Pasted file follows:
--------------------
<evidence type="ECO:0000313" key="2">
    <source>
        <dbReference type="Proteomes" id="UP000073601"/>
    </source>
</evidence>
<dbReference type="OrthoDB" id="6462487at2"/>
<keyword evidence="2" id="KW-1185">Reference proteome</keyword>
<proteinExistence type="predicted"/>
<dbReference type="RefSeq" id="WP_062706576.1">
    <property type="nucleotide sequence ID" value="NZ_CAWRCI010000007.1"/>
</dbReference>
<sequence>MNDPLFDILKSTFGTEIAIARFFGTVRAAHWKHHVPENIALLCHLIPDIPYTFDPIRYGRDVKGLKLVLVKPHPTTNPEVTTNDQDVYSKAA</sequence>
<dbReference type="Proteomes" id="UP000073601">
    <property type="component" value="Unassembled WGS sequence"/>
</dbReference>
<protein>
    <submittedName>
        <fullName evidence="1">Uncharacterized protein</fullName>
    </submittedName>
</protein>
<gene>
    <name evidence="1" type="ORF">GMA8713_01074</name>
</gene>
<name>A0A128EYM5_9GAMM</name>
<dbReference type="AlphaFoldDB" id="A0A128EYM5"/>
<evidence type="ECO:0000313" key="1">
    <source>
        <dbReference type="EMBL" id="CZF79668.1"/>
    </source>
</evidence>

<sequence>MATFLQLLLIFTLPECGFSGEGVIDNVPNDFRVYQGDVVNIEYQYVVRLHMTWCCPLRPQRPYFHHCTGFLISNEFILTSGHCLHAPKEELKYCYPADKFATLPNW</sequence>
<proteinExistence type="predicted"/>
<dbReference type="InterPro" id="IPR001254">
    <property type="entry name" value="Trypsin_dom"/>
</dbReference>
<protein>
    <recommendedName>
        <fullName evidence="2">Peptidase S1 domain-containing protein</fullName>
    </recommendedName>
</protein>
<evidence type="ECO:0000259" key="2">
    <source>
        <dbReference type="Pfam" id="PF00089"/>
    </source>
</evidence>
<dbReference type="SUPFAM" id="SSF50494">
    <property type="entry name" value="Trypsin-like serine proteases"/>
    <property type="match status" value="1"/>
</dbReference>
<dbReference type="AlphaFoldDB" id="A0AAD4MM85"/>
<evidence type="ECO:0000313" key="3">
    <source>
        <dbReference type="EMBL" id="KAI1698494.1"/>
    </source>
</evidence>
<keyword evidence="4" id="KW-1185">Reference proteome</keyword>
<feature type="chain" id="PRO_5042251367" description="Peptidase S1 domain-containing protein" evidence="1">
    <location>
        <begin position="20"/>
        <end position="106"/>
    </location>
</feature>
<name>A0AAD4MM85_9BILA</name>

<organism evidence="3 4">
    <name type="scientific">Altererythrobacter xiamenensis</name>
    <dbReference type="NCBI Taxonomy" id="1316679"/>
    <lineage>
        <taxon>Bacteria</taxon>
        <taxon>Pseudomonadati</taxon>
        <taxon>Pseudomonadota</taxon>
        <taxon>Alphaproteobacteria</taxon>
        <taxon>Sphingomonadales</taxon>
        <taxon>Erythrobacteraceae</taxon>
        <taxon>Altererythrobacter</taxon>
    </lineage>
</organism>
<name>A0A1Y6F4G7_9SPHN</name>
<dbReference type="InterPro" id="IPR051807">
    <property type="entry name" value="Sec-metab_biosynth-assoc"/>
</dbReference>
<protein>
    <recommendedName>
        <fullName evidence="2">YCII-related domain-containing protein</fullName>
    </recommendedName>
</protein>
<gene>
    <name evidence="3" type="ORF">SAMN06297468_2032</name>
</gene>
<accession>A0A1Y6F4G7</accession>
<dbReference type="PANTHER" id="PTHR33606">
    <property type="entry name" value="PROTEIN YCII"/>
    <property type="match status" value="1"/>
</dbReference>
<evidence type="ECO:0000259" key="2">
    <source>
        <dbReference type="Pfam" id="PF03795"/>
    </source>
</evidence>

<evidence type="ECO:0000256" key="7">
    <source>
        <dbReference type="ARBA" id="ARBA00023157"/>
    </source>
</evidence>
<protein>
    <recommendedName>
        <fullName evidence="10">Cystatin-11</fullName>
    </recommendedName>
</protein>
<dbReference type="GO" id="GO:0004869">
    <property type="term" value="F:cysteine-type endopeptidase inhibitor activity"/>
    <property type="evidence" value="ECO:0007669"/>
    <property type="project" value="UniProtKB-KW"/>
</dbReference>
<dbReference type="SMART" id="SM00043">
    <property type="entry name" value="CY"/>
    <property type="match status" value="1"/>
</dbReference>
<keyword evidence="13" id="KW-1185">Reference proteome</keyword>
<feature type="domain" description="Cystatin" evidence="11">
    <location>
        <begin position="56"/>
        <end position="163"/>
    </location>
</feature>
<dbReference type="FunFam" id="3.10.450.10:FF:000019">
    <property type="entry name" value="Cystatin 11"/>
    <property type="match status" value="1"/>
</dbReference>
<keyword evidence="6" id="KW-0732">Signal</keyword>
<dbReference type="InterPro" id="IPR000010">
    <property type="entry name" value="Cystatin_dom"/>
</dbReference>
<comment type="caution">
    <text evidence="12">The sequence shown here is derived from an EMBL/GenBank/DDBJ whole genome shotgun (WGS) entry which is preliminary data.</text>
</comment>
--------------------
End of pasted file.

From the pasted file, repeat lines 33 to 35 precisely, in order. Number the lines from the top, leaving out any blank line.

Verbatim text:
<dbReference type="InterPro" id="IPR001254">
    <property type="entry name" value="Trypsin_dom"/>
</dbReference>